Otherness Is a Part of Term Paper

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Because of this piece's genre, Process Analysis, and more specifically as supposedly observed by an anthropologist, Miner gives authority to his words so as to convince the reader that the Nacirema really do behave to such uncivilized extremes.

How does the 13th Warrior approach "otherness?" This film actually takes on the theme from three directions. Interactions between the main character, Ahmed Ibn Fahdlan (hereafter referred to as Ibn) and the Norse tribe he encounters serve as two approaches to "otherness." Likewise, the tribe's suspicion of their enemy, beings who appear to consume without a trace anyone who ventures into the ominous mist, represents the fear of the unknown that is the catalyst for damaging "otherness" perception.

The story is told from Ibn's point-of-view. Following his banishment from his homeland, he decides to fight alongside the tribe to defeat their enemy. In so doing, he ultimately realizes that fear is the reason for animosity on both sides of the mist. Through overcoming his own fears, he is able to turn the tide in favor of the tribe. However, until that time, there are ample demonstrations of the ways in which Ibn's culture and the Norse culture differ. For most of the film, he and the Norsemen see their differences as hindrances to their ultimate success, though the viewer can see Ibn beginning to realize they are all intrinsically human, and afraid of the unknown together.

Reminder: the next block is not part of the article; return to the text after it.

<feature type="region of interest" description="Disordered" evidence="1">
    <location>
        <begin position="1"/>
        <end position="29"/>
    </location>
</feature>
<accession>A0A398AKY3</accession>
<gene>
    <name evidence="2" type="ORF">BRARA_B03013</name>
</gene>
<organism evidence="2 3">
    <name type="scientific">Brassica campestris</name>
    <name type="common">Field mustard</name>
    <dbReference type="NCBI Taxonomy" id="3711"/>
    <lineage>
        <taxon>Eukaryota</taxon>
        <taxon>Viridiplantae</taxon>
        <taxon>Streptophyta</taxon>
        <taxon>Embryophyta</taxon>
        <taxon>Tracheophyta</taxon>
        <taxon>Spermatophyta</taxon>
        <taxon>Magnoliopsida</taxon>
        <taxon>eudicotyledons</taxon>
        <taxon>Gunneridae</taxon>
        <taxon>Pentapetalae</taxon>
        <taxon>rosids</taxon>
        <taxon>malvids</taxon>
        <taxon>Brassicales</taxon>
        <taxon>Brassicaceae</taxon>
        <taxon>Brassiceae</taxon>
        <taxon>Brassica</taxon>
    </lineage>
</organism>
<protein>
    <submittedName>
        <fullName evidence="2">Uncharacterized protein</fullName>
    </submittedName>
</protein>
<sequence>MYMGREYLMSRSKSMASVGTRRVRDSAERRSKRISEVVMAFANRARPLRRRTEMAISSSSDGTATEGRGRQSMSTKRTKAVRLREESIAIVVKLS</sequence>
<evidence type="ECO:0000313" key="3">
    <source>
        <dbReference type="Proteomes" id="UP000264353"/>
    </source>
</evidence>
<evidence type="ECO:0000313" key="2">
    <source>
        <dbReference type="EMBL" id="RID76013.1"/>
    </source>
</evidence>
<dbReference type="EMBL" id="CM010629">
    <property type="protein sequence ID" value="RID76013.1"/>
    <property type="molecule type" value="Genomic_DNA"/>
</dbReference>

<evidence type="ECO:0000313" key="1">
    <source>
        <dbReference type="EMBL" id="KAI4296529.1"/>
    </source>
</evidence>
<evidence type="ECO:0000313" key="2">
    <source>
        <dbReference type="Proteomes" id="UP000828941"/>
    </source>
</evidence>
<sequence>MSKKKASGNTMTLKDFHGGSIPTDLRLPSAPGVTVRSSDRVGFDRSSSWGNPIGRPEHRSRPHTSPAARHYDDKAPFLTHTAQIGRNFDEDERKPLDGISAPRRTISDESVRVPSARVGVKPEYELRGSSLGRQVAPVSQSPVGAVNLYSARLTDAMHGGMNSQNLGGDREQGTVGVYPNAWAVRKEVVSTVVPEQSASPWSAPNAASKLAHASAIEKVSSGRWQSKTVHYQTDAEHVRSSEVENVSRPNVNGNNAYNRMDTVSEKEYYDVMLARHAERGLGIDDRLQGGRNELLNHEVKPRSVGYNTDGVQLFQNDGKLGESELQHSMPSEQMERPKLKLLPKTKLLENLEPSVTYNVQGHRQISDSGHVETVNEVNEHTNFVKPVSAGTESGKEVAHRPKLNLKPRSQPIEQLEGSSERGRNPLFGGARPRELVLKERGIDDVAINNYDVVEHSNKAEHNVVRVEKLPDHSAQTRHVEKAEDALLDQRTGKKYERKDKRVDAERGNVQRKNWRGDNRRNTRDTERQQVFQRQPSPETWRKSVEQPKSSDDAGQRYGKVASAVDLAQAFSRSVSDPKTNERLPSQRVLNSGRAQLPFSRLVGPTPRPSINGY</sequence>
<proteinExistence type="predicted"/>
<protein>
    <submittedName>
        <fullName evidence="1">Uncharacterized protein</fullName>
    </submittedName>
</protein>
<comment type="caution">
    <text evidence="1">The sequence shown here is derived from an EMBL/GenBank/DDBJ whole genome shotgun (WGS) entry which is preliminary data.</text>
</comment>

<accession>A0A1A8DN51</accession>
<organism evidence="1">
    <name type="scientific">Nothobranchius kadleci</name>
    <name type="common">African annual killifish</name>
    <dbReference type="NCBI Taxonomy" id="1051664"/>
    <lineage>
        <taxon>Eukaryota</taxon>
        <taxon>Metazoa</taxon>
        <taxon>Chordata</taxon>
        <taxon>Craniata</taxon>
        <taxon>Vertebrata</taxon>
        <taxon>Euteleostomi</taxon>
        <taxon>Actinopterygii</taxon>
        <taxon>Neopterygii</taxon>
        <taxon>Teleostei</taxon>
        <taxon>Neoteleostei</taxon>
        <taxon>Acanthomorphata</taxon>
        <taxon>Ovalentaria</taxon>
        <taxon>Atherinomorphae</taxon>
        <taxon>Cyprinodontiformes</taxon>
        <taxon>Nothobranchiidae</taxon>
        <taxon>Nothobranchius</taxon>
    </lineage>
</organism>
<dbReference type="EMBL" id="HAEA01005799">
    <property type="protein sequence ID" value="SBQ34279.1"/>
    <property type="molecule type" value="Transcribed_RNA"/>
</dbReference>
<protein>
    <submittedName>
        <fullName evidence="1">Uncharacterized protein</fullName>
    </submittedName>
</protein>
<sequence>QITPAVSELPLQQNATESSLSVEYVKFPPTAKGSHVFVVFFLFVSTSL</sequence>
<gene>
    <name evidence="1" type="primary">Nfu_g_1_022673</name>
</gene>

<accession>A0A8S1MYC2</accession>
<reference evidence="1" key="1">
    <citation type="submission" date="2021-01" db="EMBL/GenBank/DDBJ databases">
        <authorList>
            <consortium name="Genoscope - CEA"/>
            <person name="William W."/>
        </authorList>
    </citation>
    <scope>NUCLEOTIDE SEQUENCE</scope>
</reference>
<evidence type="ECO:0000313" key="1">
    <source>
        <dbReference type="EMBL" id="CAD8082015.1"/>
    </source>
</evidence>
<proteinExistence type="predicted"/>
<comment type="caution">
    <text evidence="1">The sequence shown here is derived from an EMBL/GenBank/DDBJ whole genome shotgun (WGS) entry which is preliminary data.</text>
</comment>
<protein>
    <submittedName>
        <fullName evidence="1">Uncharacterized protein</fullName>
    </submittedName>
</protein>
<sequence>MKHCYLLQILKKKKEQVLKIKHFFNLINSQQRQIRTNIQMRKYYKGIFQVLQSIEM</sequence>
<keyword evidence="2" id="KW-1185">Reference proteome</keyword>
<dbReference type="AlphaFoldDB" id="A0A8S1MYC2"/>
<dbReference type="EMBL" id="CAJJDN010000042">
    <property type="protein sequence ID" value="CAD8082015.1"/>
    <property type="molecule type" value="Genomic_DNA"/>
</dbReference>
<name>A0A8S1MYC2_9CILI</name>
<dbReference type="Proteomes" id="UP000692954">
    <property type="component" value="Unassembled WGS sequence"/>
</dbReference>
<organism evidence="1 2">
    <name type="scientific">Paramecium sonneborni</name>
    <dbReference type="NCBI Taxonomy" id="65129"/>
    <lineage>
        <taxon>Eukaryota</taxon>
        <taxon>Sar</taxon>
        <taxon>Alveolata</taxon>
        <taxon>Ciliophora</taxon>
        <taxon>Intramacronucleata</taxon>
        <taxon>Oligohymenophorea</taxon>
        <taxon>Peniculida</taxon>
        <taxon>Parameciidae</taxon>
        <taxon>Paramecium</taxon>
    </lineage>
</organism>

A scene which shows Ibn's slow-coming realization (as realizations of a perception tainted by "otherness" are often slow) occurs while he is sitting around a fire with the tribe. In the beginning of the scene, he cannot understand their language. Gradually, as the scene progresses, he understands more and more until he is able to make a retort they understand. Having found a common ground and ability to communicate (at least basically), the Norse men laugh at his remark. Perception between Ibn and the tribe gradually becomes more equal following that scene (Mctiernan 1999). One of the strengths of this film is that the theme of "otherness" is presented from the outsider's point-of-view (Ibn). Viewers easily identify with his character and come to the same important realization along with him. Ibn's character exists to guide the viewer into understanding that the fear held by the Norse tribe is not primitive by virtue of its mystical nature -- in fact, it is not primitive by virtue of any nature. It is the very fear which continues to divide cultures across the globe.

Upon careful consideration, the theme of "otherness" becomes clear and present in a number of works, spanning all media that comprise the arts and entertainment. "Body Ritual Among the Nacirema" and the 13th Warrior are strong examples because they each approach the theme in very different styles, genres and media. Each style, genre or type of media is constricted by boundaries -- perhaps it is only by juxtaposition of multiple examples that the theme of "otherness" (or any other studied theme that exists as part of the human condition) comes to light. It may be impossible to completely divest oneself of the fear of the unknown that colors perception and casts a prejudicial lens upon any culture unfamiliar to one's own, but only through the realization of the existence of such a flaw can there be any hope of not being ruled by it.

References

Mctiernan, J. (Director). (1999). The 13th Warrier [Motion Picture]. United States:

Touchstone/Disney.

Miner, H. (1956). Body Ritual Among the Nacirema. In X.J. Kennedy; D. Kennedy; J.

Aaron (Eds.). The Brief Bedford Reader (pp. 268-275). Boston, MA: Bedford/St.…

Sources Used in Document:

References

Mctiernan, J. (Director). (1999). The 13th Warrier [Motion Picture]. United States:

Touchstone/Disney.

Miner, H. (1956). Body Ritual Among the Nacirema. In X.J. Kennedy; D. Kennedy; J.

Aaron (Eds.). The Brief Bedford Reader (pp. 268-275). Boston, MA: Bedford/St.

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